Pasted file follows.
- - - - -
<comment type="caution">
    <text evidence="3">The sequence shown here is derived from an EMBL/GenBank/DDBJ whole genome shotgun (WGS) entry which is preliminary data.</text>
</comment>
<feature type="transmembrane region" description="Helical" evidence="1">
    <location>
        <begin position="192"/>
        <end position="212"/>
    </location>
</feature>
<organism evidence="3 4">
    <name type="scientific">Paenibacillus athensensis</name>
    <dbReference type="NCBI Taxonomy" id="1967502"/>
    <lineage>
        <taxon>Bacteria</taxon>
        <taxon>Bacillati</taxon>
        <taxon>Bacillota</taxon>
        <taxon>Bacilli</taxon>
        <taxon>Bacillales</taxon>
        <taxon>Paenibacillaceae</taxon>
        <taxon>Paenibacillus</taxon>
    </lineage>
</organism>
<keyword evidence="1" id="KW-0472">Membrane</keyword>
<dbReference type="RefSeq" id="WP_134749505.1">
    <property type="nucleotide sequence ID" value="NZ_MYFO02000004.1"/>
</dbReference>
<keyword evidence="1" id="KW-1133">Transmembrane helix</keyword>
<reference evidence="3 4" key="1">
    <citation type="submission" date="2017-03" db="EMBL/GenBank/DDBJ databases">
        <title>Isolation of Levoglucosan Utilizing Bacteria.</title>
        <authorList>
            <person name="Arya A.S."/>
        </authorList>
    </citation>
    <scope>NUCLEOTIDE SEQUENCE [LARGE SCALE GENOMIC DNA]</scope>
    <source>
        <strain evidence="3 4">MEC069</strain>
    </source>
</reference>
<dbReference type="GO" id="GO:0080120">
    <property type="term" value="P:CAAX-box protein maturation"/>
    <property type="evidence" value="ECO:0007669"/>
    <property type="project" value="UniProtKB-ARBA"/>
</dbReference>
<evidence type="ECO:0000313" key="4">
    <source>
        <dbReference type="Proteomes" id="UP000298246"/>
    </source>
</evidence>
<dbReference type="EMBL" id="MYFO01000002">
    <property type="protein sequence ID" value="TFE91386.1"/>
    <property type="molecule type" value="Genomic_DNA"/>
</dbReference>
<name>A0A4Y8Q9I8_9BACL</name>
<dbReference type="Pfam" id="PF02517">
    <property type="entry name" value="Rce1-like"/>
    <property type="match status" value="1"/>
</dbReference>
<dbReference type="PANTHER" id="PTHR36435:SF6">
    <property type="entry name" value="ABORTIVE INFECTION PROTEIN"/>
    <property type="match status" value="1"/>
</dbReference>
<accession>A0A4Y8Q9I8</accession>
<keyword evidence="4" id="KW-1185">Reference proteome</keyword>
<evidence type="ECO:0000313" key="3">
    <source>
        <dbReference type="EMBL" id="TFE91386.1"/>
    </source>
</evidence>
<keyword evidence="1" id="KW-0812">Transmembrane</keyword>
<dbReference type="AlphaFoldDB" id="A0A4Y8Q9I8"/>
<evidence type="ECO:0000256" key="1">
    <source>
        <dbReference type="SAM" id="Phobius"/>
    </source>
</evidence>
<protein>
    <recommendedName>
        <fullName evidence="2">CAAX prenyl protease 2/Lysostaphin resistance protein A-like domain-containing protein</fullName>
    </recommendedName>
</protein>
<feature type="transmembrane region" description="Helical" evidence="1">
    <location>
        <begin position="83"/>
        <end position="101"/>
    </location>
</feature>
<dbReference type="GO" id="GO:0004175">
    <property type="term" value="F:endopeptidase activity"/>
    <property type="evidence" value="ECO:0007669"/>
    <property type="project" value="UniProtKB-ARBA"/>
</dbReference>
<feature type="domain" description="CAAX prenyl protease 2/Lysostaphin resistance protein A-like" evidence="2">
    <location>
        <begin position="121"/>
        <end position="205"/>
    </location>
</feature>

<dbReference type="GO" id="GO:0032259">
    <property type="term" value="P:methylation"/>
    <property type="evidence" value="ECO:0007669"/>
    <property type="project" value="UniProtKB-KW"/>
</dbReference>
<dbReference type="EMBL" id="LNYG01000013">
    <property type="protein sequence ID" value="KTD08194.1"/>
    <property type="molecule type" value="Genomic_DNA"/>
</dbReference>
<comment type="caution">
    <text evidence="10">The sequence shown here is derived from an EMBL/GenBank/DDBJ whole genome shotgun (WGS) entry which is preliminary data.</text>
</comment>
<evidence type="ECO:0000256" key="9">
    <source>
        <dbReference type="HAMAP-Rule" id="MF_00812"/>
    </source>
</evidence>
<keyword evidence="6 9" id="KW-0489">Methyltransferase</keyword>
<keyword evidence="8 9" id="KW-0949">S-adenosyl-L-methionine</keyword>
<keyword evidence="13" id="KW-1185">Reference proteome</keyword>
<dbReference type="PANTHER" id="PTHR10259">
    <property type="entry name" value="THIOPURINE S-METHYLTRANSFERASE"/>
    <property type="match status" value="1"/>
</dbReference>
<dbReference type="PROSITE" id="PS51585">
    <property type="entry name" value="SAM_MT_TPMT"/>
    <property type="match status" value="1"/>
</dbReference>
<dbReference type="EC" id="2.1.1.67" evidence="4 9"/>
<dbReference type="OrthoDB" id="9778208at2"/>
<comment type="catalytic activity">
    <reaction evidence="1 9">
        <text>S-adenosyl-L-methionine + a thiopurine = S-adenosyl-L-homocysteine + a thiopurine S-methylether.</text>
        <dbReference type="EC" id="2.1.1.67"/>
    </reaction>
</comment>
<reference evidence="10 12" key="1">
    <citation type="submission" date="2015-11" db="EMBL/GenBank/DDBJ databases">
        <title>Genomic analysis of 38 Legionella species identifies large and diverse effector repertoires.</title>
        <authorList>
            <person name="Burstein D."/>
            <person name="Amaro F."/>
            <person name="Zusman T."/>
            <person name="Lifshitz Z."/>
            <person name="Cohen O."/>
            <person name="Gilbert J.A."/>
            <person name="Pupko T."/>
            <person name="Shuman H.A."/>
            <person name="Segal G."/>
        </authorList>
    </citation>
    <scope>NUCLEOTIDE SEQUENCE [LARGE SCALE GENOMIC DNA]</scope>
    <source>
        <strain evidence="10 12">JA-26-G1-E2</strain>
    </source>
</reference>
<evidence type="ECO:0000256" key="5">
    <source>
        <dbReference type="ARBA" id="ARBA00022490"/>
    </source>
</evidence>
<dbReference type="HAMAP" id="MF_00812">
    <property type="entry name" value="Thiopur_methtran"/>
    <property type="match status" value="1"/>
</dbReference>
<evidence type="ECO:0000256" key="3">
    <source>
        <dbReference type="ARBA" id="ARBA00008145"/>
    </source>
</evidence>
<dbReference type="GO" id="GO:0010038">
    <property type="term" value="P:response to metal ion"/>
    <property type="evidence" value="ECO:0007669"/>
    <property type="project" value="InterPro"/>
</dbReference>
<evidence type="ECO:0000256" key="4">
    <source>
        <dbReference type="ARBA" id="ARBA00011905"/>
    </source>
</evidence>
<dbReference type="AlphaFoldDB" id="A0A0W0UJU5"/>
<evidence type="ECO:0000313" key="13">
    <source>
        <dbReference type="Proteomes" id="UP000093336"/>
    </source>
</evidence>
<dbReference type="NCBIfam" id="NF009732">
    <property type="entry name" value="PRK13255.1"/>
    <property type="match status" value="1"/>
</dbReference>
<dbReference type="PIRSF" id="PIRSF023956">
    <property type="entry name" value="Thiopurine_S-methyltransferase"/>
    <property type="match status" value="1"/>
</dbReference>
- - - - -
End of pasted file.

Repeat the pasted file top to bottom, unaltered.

<comment type="caution">
    <text evidence="3">The sequence shown here is derived from an EMBL/GenBank/DDBJ whole genome shotgun (WGS) entry which is preliminary data.</text>
</comment>
<feature type="transmembrane region" description="Helical" evidence="1">
    <location>
        <begin position="192"/>
        <end position="212"/>
    </location>
</feature>
<organism evidence="3 4">
    <name type="scientific">Paenibacillus athensensis</name>
    <dbReference type="NCBI Taxonomy" id="1967502"/>
    <lineage>
        <taxon>Bacteria</taxon>
        <taxon>Bacillati</taxon>
        <taxon>Bacillota</taxon>
        <taxon>Bacilli</taxon>
        <taxon>Bacillales</taxon>
        <taxon>Paenibacillaceae</taxon>
        <taxon>Paenibacillus</taxon>
    </lineage>
</organism>
<keyword evidence="1" id="KW-0472">Membrane</keyword>
<dbReference type="RefSeq" id="WP_134749505.1">
    <property type="nucleotide sequence ID" value="NZ_MYFO02000004.1"/>
</dbReference>
<keyword evidence="1" id="KW-1133">Transmembrane helix</keyword>
<reference evidence="3 4" key="1">
    <citation type="submission" date="2017-03" db="EMBL/GenBank/DDBJ databases">
        <title>Isolation of Levoglucosan Utilizing Bacteria.</title>
        <authorList>
            <person name="Arya A.S."/>
        </authorList>
    </citation>
    <scope>NUCLEOTIDE SEQUENCE [LARGE SCALE GENOMIC DNA]</scope>
    <source>
        <strain evidence="3 4">MEC069</strain>
    </source>
</reference>
<dbReference type="GO" id="GO:0080120">
    <property type="term" value="P:CAAX-box protein maturation"/>
    <property type="evidence" value="ECO:0007669"/>
    <property type="project" value="UniProtKB-ARBA"/>
</dbReference>
<evidence type="ECO:0000313" key="4">
    <source>
        <dbReference type="Proteomes" id="UP000298246"/>
    </source>
</evidence>
<dbReference type="EMBL" id="MYFO01000002">
    <property type="protein sequence ID" value="TFE91386.1"/>
    <property type="molecule type" value="Genomic_DNA"/>
</dbReference>
<name>A0A4Y8Q9I8_9BACL</name>
<dbReference type="Pfam" id="PF02517">
    <property type="entry name" value="Rce1-like"/>
    <property type="match status" value="1"/>
</dbReference>
<dbReference type="PANTHER" id="PTHR36435:SF6">
    <property type="entry name" value="ABORTIVE INFECTION PROTEIN"/>
    <property type="match status" value="1"/>
</dbReference>
<accession>A0A4Y8Q9I8</accession>
<keyword evidence="4" id="KW-1185">Reference proteome</keyword>
<evidence type="ECO:0000313" key="3">
    <source>
        <dbReference type="EMBL" id="TFE91386.1"/>
    </source>
</evidence>
<keyword evidence="1" id="KW-0812">Transmembrane</keyword>
<dbReference type="AlphaFoldDB" id="A0A4Y8Q9I8"/>
<evidence type="ECO:0000256" key="1">
    <source>
        <dbReference type="SAM" id="Phobius"/>
    </source>
</evidence>
<protein>
    <recommendedName>
        <fullName evidence="2">CAAX prenyl protease 2/Lysostaphin resistance protein A-like domain-containing protein</fullName>
    </recommendedName>
</protein>
<feature type="transmembrane region" description="Helical" evidence="1">
    <location>
        <begin position="83"/>
        <end position="101"/>
    </location>
</feature>
<dbReference type="GO" id="GO:0004175">
    <property type="term" value="F:endopeptidase activity"/>
    <property type="evidence" value="ECO:0007669"/>
    <property type="project" value="UniProtKB-ARBA"/>
</dbReference>
<feature type="domain" description="CAAX prenyl protease 2/Lysostaphin resistance protein A-like" evidence="2">
    <location>
        <begin position="121"/>
        <end position="205"/>
    </location>
</feature>

<dbReference type="GO" id="GO:0032259">
    <property type="term" value="P:methylation"/>
    <property type="evidence" value="ECO:0007669"/>
    <property type="project" value="UniProtKB-KW"/>
</dbReference>
<dbReference type="EMBL" id="LNYG01000013">
    <property type="protein sequence ID" value="KTD08194.1"/>
    <property type="molecule type" value="Genomic_DNA"/>
</dbReference>
<comment type="caution">
    <text evidence="10">The sequence shown here is derived from an EMBL/GenBank/DDBJ whole genome shotgun (WGS) entry which is preliminary data.</text>
</comment>
<evidence type="ECO:0000256" key="9">
    <source>
        <dbReference type="HAMAP-Rule" id="MF_00812"/>
    </source>
</evidence>
<keyword evidence="6 9" id="KW-0489">Methyltransferase</keyword>
<keyword evidence="8 9" id="KW-0949">S-adenosyl-L-methionine</keyword>
<keyword evidence="13" id="KW-1185">Reference proteome</keyword>
<dbReference type="PANTHER" id="PTHR10259">
    <property type="entry name" value="THIOPURINE S-METHYLTRANSFERASE"/>
    <property type="match status" value="1"/>
</dbReference>
<dbReference type="PROSITE" id="PS51585">
    <property type="entry name" value="SAM_MT_TPMT"/>
    <property type="match status" value="1"/>
</dbReference>
<dbReference type="EC" id="2.1.1.67" evidence="4 9"/>
<dbReference type="OrthoDB" id="9778208at2"/>
<comment type="catalytic activity">
    <reaction evidence="1 9">
        <text>S-adenosyl-L-methionine + a thiopurine = S-adenosyl-L-homocysteine + a thiopurine S-methylether.</text>
        <dbReference type="EC" id="2.1.1.67"/>
    </reaction>
</comment>
<reference evidence="10 12" key="1">
    <citation type="submission" date="2015-11" db="EMBL/GenBank/DDBJ databases">
        <title>Genomic analysis of 38 Legionella species identifies large and diverse effector repertoires.</title>
        <authorList>
            <person name="Burstein D."/>
            <person name="Amaro F."/>
            <person name="Zusman T."/>
            <person name="Lifshitz Z."/>
            <person name="Cohen O."/>
            <person name="Gilbert J.A."/>
            <person name="Pupko T."/>
            <person name="Shuman H.A."/>
            <person name="Segal G."/>
        </authorList>
    </citation>
    <scope>NUCLEOTIDE SEQUENCE [LARGE SCALE GENOMIC DNA]</scope>
    <source>
        <strain evidence="10 12">JA-26-G1-E2</strain>
    </source>
</reference>
<evidence type="ECO:0000256" key="5">
    <source>
        <dbReference type="ARBA" id="ARBA00022490"/>
    </source>
</evidence>
<dbReference type="HAMAP" id="MF_00812">
    <property type="entry name" value="Thiopur_methtran"/>
    <property type="match status" value="1"/>
</dbReference>
<evidence type="ECO:0000256" key="3">
    <source>
        <dbReference type="ARBA" id="ARBA00008145"/>
    </source>
</evidence>
<dbReference type="GO" id="GO:0010038">
    <property type="term" value="P:response to metal ion"/>
    <property type="evidence" value="ECO:0007669"/>
    <property type="project" value="InterPro"/>
</dbReference>
<evidence type="ECO:0000256" key="4">
    <source>
        <dbReference type="ARBA" id="ARBA00011905"/>
    </source>
</evidence>
<dbReference type="AlphaFoldDB" id="A0A0W0UJU5"/>
<evidence type="ECO:0000313" key="13">
    <source>
        <dbReference type="Proteomes" id="UP000093336"/>
    </source>
</evidence>
<dbReference type="NCBIfam" id="NF009732">
    <property type="entry name" value="PRK13255.1"/>
    <property type="match status" value="1"/>
</dbReference>
<dbReference type="PIRSF" id="PIRSF023956">
    <property type="entry name" value="Thiopurine_S-methyltransferase"/>
    <property type="match status" value="1"/>
</dbReference>